A balance sheet tells what a company owns (assets) and what it owes (liabilities). Olstein says that all investors should look at a company’s cash (on the asset side) and its debt (on the liability side). If there’s more cash than debt, that’s a good sign. Enron’s cash at the end of 2000 was $1.4 billion, and its debt was $10.2 billion – again, a lopsided negative figure.

Enron executives have been accused of deceiving investors by moving debt off the consolidated balance sheet – which is the official statement from which those numbers above are drawn – and onto the backs of “unconsolidated” partnerships and corporations with which the company had a close relationship. In fact, sketchy information about unconsolidated entities does show up on Page 77 of Enron’s 214-page 10-K. Debt, for instance, totaled another $9.7 billion.

But there’s no need to burrow into the small print. As Olstein says, “when we looked at Enron, we saw negative cash flow.” That was a bad sign, and so was the huge difference between cash and debt. Again, compare Enron with Cisco. At the end of fiscal 2001, Cisco had $7.4 billion in cash and no debt. But Cisco is a powerhouse. A more surprising example of a well-heeled firm is Apple Computer, with cash of $4.3 billion and debt of $300 million. Cash minus debt equals $4 billion, or about $12 for every share of stock. Apple was trading Friday at just $24.76 a share, which makes it an intriguing candidate for purchase.

Olstein’s own investing style is more sophisticated than simply purchasing firms with lots of cash. “We try to buy companies that are down and out but can keep their balance sheets intact,” he says. In other words, finding firms in robust health – like ADP – does not excite him. As a value investor, he wants to own companies that are shunned by the market because they look shaky but which, on closer examination, are pretty sound.

A good example is J.C. Penney Co. The company, at last report, had $1.7 billion in cash, and while its debt totals $5 billion, that number has been cut in half in the past three years, and most of the loans are not due for more than five years. In addition, net cash flow was positive last year by more than $1 billion. Penney’s was Olstein’s second-largest holding last year, and it rose more than 100 percent over 12 months.

Other winners for the fund include Furniture Brands International, a company with deceptively strong cash flow, and Mattel Inc., which last year suffered a loss on its income statement but maintained a positive cash flow – just the opposite of Enron. Typically, the official numbers reported to the SEC don’t tell you as much as statistics that companies use internally and rarely share with investors. American Express Co. is an exception. It devotes a page of its annual report to such data as total credit cards in force (52 million in 2000, up 15 percent from 1999), average basic cardholder spending ($8,229) and past-due loans to cardholders (1.9 percent between one and three months and 0.9 percent longer than three months). This material is meant to be informative rather than promotional, and it helps investors decide whether Amex is a stock worth buying.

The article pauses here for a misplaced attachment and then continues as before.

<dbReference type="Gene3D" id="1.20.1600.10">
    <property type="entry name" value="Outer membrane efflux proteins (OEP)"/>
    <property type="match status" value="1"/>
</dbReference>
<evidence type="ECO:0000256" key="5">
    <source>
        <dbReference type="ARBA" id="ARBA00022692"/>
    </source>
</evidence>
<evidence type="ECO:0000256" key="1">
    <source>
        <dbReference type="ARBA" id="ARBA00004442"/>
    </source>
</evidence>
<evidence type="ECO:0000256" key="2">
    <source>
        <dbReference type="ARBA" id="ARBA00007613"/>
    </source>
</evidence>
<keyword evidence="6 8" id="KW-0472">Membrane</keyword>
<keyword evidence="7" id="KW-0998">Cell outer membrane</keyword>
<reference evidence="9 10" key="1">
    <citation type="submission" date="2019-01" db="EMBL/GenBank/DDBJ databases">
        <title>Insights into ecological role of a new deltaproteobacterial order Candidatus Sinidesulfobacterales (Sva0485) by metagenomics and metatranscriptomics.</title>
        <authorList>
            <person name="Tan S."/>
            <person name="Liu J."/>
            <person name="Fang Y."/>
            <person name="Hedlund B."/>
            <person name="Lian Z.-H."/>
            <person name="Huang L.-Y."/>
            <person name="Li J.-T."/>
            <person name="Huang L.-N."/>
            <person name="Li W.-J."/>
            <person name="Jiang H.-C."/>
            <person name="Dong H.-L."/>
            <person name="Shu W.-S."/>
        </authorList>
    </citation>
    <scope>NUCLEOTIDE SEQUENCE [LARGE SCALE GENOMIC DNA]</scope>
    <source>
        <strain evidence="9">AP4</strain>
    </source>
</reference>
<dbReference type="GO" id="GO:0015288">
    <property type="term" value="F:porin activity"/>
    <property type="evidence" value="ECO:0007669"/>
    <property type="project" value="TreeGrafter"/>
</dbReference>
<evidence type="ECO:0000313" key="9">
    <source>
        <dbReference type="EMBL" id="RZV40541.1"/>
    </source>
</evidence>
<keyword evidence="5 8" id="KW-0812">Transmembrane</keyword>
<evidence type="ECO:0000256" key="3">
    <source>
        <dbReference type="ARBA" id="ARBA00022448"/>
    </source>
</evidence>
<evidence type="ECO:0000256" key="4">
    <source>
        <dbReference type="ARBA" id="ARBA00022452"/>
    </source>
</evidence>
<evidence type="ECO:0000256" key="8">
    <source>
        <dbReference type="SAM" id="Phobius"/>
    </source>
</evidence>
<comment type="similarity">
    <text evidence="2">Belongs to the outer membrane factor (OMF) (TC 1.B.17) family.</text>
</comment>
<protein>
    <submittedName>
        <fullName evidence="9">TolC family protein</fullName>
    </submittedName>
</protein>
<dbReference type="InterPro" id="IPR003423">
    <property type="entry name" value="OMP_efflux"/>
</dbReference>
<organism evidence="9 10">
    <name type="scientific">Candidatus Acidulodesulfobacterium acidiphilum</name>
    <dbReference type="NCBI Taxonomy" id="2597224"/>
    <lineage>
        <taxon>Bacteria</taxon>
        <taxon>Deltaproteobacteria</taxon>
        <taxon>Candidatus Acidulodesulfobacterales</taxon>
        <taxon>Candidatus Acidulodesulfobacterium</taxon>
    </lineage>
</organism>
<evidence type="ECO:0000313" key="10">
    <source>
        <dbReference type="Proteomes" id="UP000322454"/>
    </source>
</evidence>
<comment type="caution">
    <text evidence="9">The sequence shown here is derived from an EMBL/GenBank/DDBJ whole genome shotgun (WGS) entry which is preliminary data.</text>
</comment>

Berkshire Hathaway Inc., the Omaha-based conglomerate with businesses as varied as auto insurance, candy and jewelry, produces an ideal annual report (available online at It includes not only the wit and wisdom of its chairman, investor Warren Buffett, but also the statistics that investors need to decipher the activities of a large, diversified company.

“At Berkshire,” Buffett wrote last year, “full reporting means giving you the information that we wish you to give to us if our positions were reversed.” That’s a credo that all CEOs should follow. Clear, transparent statements, written in understandable English, attract investors. When you can’t decipher reports, it is safe to assume that the company has something to hide – again, remember Enron.

Buffett also refers to the “limitations of conventional accounting” – which are significant. “Consolidated reported earnings may reveal little about our true economic performance,” he writes. Investors need more – but often, as in the case of American Express, what they need varies with the business. For that reason, trying to edify investors by writing new, more complex accounting rules is a futile pursuit. Look for companies that want to tell you what’s happening – Walt Disney Co., for instance – and dump the obfuscators.

Two other pieces of advice: Favor smaller, simpler companies, whose businesses are relatively easy to understand. A couple of good examples are retailers Urban Outfitters and 99

Ambassador Glassman has had a long career in media. He was host of three weekly public-affairs programs, editor-in-chief and co-owner of Roll Call, the congressional newspaper, and publisher of the Atlantic Monthly and the New Republic. For 11 years, he was both an investment and op-ed columnist for the Washington Post.

The views expressed above represent those of the author and do not necessarily represent the views of the editors and publishers of Capitalism Magazine. Capitalism Magazine sometimes publishes articles we disagree with because we think the article provides information, or a contrasting point of view, that may be of value to our readers.